The Rise Of The Cookiepreneur
dana dewedoff is very well-rounded, and if you check out all of her experiences under the age of 30, you will understand why. but while it may seem like she really has done it all, Dana will tell you that there is still more for her to try.
"It's important to change the way you pursue success. Each of us is born unique with our own gifts and each with our own potential that is unlike any other. A lot of people have passions but perceive success as only wanting to see themselves at the top, and therefore take the safest road in life, rather than pursuing their own path to true happiness by unlocking the gifts and potential that is already inside of them. I know that I have taken the road less traveled, and that means I have taken a number of risks, but I am thankful for navigating my life this way because I can honestly say that I have given many of my gifts a try."
dana can be seen wearing a number of a different hats-and it may seem like she is everywhere-but her true home has always been in the kitchen baking. and for those who know her personally or professionally, spending time with Dana also means eating the cookies she brings along.
"I bake thousands of cookies throughout the year; and I guess it's kind of funny, but I leave them on friends' doorsteps. And then run away. I bring them along to business meetings. You just never know who could use a smile, and I feel like my cookies have the power to do that. I know baking does that for me. It truly makes me happy."
dana has been known as the 'Cookie Girl' since the age of 14. while most girls her age were spending time in sports, she spent most afternoons perfecting her now signature chocolate chip cookie. but it was at the age of 16, that dana truly knew she had a gift. because that is what her boss, Charles Manning of Peter Pan Bakery in Moorestown, new jersey, told her one winter afternoon. dana learned a lot from working in that bakery, but felt she didn't need to be the one stocking cookie and donut shelves and cleaning dishes. she would often look back in the kitchen and wish she was the one creating. all she wanted to do was give her pieces of happiness to the world.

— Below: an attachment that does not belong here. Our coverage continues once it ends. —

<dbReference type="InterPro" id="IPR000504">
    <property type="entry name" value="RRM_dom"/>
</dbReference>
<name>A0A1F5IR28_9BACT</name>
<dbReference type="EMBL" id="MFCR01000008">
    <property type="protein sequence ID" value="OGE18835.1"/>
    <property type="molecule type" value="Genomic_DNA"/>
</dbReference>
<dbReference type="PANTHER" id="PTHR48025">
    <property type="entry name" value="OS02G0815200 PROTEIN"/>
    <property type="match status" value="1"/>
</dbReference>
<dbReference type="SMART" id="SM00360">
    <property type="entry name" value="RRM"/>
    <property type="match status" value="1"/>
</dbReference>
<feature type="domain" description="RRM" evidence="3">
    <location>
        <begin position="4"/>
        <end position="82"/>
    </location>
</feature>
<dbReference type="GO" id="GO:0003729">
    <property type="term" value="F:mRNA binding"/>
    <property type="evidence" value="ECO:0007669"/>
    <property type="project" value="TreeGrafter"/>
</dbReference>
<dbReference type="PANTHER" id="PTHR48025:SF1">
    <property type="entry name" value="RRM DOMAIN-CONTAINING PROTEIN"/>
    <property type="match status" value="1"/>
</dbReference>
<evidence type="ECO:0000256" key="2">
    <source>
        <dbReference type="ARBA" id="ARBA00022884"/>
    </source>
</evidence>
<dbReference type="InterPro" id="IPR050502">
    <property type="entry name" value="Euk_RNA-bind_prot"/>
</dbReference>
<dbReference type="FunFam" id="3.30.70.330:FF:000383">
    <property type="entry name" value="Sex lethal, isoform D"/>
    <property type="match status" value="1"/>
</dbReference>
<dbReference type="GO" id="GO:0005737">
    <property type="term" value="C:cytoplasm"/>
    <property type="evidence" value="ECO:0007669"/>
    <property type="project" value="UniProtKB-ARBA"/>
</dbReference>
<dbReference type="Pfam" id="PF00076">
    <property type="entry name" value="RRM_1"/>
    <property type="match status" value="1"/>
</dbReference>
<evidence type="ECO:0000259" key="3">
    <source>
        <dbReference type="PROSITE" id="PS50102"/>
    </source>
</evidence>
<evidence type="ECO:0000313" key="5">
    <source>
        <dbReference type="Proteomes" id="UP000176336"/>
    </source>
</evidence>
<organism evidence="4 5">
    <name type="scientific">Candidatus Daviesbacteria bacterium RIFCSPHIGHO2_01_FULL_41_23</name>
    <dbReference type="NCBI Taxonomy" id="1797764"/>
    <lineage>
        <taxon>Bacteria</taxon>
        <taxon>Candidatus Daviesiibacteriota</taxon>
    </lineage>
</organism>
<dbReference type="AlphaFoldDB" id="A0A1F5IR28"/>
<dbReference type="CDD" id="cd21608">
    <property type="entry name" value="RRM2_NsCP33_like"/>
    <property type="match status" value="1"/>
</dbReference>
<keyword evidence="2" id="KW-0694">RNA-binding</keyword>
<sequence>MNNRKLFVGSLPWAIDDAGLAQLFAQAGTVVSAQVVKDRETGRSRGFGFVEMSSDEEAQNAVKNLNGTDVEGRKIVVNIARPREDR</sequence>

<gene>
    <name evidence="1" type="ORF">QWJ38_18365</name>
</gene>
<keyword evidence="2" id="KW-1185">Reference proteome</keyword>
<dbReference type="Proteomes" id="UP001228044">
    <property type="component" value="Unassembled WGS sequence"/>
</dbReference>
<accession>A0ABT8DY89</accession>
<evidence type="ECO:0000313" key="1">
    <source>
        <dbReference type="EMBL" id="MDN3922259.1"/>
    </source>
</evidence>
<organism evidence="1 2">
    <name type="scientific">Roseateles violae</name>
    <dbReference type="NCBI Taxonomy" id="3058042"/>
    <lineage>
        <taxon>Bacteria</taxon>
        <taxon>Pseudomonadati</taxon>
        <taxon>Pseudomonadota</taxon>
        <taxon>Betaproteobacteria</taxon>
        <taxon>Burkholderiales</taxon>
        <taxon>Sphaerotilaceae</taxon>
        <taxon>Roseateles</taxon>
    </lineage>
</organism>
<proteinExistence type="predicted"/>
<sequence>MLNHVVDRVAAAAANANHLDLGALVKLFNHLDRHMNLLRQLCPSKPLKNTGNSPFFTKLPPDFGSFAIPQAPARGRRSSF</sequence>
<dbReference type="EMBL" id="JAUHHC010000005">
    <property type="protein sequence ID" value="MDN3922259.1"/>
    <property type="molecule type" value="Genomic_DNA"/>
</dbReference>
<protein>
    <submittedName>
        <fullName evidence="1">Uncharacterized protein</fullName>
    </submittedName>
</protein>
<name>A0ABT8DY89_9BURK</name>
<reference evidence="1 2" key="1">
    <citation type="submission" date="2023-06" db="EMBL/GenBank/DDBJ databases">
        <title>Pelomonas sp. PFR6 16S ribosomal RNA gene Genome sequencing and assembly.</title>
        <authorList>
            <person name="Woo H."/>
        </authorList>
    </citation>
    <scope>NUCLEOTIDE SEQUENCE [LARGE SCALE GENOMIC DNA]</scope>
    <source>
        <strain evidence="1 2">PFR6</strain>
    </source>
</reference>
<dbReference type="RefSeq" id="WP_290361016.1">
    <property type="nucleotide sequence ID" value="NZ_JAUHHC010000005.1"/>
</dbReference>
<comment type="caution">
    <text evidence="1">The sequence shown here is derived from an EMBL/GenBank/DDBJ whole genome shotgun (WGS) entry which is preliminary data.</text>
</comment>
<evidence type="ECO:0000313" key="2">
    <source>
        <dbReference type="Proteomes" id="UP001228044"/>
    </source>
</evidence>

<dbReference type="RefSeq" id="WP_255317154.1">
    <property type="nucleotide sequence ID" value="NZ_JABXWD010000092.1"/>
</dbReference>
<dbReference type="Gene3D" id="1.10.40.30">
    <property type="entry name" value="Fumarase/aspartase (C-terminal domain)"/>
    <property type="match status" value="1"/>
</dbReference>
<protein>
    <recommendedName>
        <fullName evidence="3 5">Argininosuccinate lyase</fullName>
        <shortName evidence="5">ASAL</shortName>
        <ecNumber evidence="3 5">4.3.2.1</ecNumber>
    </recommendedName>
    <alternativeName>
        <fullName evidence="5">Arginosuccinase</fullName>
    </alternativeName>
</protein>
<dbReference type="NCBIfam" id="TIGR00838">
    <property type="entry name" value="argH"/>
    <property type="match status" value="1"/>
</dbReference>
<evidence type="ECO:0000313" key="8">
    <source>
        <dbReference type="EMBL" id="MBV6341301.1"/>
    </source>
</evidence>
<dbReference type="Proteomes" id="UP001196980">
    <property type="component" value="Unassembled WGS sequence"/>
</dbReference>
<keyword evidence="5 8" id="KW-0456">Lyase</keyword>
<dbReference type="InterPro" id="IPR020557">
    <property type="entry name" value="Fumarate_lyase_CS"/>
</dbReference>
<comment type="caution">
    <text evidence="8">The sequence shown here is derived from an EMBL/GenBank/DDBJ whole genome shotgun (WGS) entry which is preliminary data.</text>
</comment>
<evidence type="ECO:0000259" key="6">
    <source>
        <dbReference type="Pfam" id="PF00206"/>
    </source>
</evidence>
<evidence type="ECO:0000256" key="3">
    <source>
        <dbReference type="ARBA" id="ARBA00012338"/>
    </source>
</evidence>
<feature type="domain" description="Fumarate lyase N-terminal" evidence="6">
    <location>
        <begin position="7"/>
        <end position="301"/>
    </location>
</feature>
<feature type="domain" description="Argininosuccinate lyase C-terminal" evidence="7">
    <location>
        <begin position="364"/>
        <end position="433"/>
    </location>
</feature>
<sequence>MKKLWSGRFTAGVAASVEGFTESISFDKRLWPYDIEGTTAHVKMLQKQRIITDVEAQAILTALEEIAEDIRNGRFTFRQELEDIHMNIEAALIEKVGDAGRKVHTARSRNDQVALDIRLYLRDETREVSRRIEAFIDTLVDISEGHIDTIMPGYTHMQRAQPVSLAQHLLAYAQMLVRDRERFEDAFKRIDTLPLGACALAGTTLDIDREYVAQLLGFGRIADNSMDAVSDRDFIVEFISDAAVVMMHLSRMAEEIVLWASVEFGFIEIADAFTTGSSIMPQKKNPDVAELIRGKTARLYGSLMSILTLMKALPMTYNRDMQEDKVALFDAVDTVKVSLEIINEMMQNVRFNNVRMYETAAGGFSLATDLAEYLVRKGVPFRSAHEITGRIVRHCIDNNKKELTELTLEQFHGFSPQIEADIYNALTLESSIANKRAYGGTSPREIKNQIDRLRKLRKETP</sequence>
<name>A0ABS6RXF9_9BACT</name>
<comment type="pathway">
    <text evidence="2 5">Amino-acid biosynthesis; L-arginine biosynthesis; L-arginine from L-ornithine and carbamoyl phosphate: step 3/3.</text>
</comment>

"Well, I will never forget the day I put out samples of my own baked and brought-from home cookies on the counter for customers to try. I loved watching their smiles as they took bites of my own creation. I did it because I felt really empowered after giving a box to Mr. Manning one afternoon. He looked at me, took a cookie out from the box, flipped it upside down, and told me that I had "a gift." He also said, "they aren't brown-bottomed." Then he took a bite. I knew right then that I no longer needed to be the one greeting customers and cleaning dishes. And after Mr. Manning passed away, I left my job in order to pursue my passion at Wegmans Bakery."
at 17 and 18, dana baked cookies at the store. but it was not an upgrade. She would open the freezer, open a box of pre-packaged dough, line up the frozen balls of dough onto the parchment paper, and put the trays back on the rack to be baked. the only real creativity she got to experience was when a team leader would let her decorate the sugar cookies. but this of course, was not in her job description. and dana found herself again, not challenged.
"I recall asking the manager if I could be promoted to create behind the scenes. Many times, in fact. But he told me that my smile was an asset and it's what sells the cookies. And that was when my dreams of owning my own cookie shop someday were shattered. Shortly after, I did leave the bakery, and I began to limit my baking to Holiday's and Special Occasion's."
for dana, that meant working along side her mother to put together hundreds of cookie gift boxes during Christmas For friends and family. she would bake, her mother and grandmother would wrap. as for the other months in the year, dana would go all out for her children's Birthday parties or offer to bring cookies to a political event or family gathering. any excuse really, to bake, dana was all in. this went on for many years. until 2015.
"Some bad things happened that year. But by the Fall, it was like a switch went off inside and I began to bake like I was 16 again. I used baking as a way to center myself. And connect with my children."
And she hasn't stopped since. her cookies are now on the rise and a part of her own personal brand. She sold a few thousand cookies to raise money for the Alzheimer's association and she was even featured on the news. I think it's safe to say that dana has used her passion of baking to persevere through the tough times. and caused a few hundred smiles in the process.
"When people showed up to support my bake sale for the Alzheimer's Association, I realized that I was using my gift to the fullest. My kitchen was full of help. We had volunteers. Customers. People interested. People encouraging me. And I just knew I was on the right path. I felt so much love. That to me was success."
In the fall of 2017, Dana was looking t0 wear the baker hat again. this time, to offer her signature cookies for purchase during the holiday season. with of course, one more thing in mind. since she loved to help others she wanted to make sure her cookies also benefited a cause. so she approached her husband joseph carney jr. asking him for guidance. he told her to create her holiday cookie business for a cause. dana took her passion to the streets.
and she asked him to join her.
And just like that, Carney's Cookies was born.